Report Button

Awareness

News

Center Tries to Treat Web Addicts

By THE ASSOCIATED PRESS

Published: September 5, 2009

FALL CITY, Wash. (AP) — Ben Alexander spent nearly every waking minute playing the video game "World of Warcraft." As a result, he flunked out of the University of Iowa.

Mr. Alexander, 19, needed help to break an addiction that he called as destructive as alcohol or drugs. He found it in Fall City, where what claims to be the first residential treatment center for Internet addiction in the United States just opened its doors.

The center, called ReSTART, opened in July, and for $14,000 it offers a 45-day program intended to help people wean themselves from pathological computer use.

"We've been doing this for years on an outpatient basis," said Hilarie Cash, a therapist and executive director of the center. "Up until now, we had no place to send them."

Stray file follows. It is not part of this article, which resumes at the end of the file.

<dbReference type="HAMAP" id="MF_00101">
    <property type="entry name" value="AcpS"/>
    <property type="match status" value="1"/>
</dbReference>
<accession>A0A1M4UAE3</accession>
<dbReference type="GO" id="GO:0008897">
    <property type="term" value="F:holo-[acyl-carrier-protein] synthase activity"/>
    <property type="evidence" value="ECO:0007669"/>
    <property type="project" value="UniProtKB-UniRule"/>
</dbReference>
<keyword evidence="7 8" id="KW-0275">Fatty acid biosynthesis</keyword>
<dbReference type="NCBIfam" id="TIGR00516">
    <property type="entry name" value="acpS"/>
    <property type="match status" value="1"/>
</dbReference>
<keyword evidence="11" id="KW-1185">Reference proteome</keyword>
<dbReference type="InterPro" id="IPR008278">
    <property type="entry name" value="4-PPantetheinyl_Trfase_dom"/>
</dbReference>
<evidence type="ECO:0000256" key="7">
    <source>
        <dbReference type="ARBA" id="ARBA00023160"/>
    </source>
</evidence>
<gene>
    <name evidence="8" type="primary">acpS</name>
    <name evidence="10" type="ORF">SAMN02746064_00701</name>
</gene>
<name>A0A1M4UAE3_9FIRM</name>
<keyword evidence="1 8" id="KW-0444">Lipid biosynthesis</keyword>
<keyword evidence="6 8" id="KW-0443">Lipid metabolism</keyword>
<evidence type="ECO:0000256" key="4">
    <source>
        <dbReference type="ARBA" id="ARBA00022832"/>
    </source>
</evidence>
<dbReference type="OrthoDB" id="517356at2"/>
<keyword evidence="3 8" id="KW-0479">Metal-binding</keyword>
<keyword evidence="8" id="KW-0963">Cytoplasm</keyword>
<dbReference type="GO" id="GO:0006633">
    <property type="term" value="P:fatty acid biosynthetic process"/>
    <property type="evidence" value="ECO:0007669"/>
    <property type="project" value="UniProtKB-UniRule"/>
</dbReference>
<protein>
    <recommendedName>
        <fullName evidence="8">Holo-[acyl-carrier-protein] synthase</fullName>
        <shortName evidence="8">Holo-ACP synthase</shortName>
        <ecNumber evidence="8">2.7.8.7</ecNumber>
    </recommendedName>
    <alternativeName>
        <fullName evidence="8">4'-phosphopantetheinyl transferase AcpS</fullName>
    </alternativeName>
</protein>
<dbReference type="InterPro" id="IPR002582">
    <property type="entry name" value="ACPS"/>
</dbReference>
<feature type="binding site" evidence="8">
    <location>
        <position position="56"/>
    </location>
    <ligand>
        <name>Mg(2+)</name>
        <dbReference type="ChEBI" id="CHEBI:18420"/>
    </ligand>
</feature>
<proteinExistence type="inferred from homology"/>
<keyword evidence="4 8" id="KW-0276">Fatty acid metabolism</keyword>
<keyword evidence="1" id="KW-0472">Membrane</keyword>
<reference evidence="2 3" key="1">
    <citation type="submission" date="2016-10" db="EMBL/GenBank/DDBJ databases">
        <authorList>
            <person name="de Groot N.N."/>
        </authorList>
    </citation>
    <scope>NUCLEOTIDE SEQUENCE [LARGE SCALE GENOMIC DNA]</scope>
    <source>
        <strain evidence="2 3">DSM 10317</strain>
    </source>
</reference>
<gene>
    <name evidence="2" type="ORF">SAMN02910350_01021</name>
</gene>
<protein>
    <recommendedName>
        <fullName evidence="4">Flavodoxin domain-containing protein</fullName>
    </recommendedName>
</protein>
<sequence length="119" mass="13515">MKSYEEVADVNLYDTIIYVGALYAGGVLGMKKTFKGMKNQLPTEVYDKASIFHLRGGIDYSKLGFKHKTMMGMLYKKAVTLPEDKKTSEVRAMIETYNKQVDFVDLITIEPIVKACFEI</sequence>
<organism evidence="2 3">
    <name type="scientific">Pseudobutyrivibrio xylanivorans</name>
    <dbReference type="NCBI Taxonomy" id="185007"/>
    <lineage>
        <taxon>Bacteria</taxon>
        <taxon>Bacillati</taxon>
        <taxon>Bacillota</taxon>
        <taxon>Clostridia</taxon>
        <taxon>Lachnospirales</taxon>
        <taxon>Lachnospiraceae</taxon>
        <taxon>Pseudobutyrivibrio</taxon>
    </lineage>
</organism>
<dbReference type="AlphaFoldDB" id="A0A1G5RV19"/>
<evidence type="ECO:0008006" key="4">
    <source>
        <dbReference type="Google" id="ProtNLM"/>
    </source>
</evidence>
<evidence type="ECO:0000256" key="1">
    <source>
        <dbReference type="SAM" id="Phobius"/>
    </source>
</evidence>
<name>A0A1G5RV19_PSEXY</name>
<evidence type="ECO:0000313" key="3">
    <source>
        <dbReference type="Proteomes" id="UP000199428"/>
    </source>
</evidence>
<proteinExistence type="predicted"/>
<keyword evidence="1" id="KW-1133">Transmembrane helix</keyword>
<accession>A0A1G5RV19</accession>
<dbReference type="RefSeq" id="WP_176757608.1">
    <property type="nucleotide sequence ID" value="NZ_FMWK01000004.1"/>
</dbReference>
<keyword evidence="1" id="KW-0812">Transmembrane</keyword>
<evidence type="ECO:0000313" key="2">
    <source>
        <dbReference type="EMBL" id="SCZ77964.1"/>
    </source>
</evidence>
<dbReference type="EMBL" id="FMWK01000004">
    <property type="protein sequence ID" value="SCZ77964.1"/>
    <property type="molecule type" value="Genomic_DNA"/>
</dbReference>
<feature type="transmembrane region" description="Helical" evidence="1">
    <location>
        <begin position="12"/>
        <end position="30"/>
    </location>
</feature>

Internet addiction is not recognized as a separate disorder by the American Psychiatric Association, and treatment is not generally covered by insurance. But there are many such treatment centers in China, South Korea and Taiwan, where Internet addiction is taken very seriously, and many psychiatric experts say it is clear that Internet addiction is real and harmful.

Whether such programs work in the long run remains to be seen.

The five-acre center in Fall City, about 30 miles east of Seattle, can handle up to six patients at a time. Mr. Alexander is so far the only patient of the program, which uses a cold-turkey approach. He spends his days in counseling and psychotherapy sessions, doing household chores, working on the grounds, going on outings, exercising and baking cookies.

Cosette Dawna Rae, a psychotherapist, has owned the bucolic retreat center since 1994, and was searching for a new use for it when she teamed up with Ms. Cash. Ms. Cash, co-author of the book "Video Games and Your Kids," started dealing with Internet addiction in 1994, with a patient she said was so consumed by video games that his marriage ended and he lost two jobs.

A version of this article appeared in print on September 6, 2009, on page A18 of the New York edition.

Read the article from the New York Times.